Going into CITY OF THE PLAGUE GOD, I knew very little about Mesopotamia and even less about Mesopotamian mythology. I loved getting a glimpse into the myths of Ishtar, Nergal, Gilgamesh, Erishkigal, and more. Author Sarwat Chadda brings them to life in a powerful way, and I particularly appreciated the fun moment of Sik fanboying over Gilgamesh. Readers are also treated to a few incredible conflict scenes between or involving the gods that are full of exciting imagery and heart pumping stakes.
Among the pillars of legends, however, is a story very grounded in the harshness of reality. Sik is grieving over the loss of his brother, Mo, and trying to sort through the feelings of love, jealousy, and even a little resentment he had for him, the brother who always went on adventures but never took Sik. Belet, Sik's friend and daughter of Ishtar, is hurting in her own way as she strives to gain the attention of her mother and prove herself worthy of the goddess of war. Even Ishtar herself, along with famed hero Gilgamesh, carry the weight of centuries of history around with them, of war and strife and violence. No matter your immortality status, you never become immune to grief or pain. These heavy themes are approached in a caring and compassionate way with perfectly placed comic relief throughout.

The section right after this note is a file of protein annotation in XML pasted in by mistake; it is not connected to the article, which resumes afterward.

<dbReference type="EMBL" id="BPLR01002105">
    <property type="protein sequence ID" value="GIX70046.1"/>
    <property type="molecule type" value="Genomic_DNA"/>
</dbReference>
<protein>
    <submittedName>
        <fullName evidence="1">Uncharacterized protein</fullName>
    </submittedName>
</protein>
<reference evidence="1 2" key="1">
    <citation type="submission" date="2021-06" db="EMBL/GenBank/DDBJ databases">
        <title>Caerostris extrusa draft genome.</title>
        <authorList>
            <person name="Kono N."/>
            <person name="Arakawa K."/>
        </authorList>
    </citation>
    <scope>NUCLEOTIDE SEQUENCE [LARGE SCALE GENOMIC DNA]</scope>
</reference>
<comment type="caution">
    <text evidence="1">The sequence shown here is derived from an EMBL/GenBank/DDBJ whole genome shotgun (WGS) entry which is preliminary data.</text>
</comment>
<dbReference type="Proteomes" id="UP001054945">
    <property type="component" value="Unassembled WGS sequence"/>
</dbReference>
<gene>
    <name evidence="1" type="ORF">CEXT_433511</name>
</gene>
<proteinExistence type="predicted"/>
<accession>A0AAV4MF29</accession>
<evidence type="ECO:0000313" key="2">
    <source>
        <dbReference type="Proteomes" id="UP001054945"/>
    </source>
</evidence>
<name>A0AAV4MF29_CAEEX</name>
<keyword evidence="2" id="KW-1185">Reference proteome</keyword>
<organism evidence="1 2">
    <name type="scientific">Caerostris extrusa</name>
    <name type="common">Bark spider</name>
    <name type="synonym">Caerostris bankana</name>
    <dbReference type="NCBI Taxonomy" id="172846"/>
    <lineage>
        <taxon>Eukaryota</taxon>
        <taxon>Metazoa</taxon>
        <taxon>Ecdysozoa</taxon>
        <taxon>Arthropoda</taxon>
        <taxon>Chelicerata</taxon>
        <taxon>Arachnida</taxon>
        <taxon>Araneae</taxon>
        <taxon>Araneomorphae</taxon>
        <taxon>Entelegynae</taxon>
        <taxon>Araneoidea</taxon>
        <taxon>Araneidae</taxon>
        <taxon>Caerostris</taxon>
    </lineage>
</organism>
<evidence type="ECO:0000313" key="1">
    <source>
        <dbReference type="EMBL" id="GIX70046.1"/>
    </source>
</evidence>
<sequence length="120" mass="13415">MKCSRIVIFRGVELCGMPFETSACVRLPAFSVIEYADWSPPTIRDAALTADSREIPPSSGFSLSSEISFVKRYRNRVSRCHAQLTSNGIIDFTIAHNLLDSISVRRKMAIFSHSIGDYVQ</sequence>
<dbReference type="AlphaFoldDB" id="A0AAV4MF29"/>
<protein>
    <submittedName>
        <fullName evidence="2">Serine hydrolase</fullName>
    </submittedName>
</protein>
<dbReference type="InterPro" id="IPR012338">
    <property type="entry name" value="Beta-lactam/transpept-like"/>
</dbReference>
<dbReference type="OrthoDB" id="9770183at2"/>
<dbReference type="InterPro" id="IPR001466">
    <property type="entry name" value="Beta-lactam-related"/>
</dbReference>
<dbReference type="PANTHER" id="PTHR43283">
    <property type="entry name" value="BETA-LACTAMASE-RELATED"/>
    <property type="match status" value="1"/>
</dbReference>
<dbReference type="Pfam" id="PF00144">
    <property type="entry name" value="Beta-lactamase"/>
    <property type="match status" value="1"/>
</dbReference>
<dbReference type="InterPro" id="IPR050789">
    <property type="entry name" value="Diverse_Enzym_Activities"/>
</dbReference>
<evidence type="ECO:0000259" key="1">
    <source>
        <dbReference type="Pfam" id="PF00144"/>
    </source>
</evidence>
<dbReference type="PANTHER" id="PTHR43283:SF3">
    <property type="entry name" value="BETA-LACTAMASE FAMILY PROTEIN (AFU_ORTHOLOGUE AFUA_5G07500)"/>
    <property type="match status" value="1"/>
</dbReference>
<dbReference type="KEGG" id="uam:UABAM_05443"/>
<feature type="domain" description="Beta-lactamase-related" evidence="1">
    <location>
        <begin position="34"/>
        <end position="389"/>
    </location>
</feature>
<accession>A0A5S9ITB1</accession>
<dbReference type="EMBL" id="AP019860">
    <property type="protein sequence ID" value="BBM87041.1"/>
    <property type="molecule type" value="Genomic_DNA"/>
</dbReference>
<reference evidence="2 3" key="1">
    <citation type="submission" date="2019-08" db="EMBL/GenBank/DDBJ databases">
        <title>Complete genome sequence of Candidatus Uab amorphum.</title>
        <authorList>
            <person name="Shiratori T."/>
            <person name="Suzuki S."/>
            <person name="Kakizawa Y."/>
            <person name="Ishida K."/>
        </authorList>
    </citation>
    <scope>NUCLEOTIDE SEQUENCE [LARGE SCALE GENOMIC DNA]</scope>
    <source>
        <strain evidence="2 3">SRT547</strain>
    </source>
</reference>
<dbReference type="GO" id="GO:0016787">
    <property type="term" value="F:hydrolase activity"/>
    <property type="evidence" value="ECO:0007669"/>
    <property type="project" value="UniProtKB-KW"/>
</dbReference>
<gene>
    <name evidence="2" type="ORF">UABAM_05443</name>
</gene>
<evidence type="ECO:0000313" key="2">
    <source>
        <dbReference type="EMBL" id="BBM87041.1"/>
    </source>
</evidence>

CITY OF THE PLAGUE GOD is a heart-pounding, high action ride of Mesopotamian myth, family, friendship, and heroism, accompanied, of course, by a plague or two along the way.